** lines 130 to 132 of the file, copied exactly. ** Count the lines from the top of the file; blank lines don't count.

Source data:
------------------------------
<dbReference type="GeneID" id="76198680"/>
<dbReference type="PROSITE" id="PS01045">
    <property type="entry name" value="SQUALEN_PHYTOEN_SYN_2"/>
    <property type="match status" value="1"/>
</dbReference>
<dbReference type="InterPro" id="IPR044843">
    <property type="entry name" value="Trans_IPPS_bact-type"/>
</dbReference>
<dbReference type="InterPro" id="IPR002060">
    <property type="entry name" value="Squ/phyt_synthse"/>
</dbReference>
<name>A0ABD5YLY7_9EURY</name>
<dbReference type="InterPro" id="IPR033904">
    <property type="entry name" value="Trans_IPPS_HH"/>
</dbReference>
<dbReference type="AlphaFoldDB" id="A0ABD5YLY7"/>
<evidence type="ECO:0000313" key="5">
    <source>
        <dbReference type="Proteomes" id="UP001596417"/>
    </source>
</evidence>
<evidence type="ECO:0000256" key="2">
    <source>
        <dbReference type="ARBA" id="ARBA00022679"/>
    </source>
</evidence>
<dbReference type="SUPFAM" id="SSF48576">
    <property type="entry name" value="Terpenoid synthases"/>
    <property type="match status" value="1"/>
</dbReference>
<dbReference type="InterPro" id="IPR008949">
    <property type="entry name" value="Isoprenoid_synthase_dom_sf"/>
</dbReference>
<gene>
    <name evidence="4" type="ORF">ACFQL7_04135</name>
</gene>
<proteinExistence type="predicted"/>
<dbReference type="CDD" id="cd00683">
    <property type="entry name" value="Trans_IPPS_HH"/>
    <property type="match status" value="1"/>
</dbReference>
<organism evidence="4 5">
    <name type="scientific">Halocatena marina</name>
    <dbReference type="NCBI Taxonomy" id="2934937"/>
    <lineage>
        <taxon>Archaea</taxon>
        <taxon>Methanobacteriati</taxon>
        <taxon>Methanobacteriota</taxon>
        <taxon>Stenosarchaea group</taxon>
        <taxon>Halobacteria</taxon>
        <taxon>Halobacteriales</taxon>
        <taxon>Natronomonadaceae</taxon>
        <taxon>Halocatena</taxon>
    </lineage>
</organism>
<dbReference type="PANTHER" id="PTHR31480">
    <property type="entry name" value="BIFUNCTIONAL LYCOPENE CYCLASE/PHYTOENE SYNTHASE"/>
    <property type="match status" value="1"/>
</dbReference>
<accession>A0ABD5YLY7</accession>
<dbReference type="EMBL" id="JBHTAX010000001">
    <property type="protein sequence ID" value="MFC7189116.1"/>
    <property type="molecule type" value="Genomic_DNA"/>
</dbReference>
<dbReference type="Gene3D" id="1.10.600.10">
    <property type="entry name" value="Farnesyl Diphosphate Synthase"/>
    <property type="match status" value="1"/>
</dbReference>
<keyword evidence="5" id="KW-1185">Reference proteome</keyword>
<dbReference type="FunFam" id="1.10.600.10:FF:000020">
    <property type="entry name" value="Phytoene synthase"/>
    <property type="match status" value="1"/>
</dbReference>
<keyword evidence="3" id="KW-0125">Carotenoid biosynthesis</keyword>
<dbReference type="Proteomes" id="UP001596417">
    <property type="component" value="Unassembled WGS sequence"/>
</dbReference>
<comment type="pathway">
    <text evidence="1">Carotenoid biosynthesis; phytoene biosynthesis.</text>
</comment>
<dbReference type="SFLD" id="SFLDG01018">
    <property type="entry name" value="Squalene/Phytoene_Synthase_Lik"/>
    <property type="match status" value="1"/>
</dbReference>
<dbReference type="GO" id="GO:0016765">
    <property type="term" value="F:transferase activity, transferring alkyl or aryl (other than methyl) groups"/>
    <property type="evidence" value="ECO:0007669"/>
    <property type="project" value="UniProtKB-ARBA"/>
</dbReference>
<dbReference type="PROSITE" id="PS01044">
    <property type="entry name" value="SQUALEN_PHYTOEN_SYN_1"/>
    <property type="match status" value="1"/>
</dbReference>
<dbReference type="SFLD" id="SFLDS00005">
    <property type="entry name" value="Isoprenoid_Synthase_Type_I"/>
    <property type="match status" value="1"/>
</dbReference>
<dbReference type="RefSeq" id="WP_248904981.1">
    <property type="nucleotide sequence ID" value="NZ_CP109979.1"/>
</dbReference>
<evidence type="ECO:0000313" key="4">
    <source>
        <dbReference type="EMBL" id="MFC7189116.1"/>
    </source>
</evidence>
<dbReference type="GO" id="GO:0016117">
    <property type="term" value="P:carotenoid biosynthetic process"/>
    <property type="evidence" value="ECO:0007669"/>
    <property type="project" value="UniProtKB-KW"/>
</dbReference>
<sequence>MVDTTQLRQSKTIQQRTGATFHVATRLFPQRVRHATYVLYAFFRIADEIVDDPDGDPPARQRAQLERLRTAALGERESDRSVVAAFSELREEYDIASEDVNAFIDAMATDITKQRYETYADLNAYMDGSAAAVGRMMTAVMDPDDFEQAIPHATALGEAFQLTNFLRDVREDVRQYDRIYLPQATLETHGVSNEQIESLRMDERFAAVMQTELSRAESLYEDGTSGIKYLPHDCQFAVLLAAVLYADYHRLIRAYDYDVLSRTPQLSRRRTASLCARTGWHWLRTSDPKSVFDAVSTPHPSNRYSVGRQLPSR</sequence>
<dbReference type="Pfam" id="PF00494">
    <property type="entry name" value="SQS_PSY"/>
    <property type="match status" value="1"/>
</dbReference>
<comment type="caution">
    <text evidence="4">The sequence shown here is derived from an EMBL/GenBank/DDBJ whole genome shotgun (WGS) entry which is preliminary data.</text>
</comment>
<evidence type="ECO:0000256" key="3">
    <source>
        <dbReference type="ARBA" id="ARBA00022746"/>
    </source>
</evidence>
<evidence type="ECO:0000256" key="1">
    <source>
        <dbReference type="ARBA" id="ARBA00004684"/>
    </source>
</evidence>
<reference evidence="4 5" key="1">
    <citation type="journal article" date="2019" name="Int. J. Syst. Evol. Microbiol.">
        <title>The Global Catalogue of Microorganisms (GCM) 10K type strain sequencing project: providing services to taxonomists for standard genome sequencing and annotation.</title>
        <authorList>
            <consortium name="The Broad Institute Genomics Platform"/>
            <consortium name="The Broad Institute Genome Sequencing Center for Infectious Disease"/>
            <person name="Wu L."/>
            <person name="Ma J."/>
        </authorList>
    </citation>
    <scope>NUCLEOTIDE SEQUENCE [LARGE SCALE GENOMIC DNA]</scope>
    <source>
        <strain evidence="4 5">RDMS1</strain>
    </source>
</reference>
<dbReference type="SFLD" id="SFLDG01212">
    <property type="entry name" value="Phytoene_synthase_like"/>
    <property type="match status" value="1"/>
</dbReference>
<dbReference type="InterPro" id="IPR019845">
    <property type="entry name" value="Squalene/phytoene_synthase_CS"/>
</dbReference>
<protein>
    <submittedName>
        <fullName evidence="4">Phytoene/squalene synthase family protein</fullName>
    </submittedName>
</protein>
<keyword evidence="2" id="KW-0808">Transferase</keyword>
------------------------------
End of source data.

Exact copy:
    <citation type="journal article" date="2019" name="Int. J. Syst. Evol. Microbiol.">
        <title>The Global Catalogue of Microorganisms (GCM) 10K type strain sequencing project: providing services to taxonomists for standard genome sequencing and annotation.</title>
        <authorList>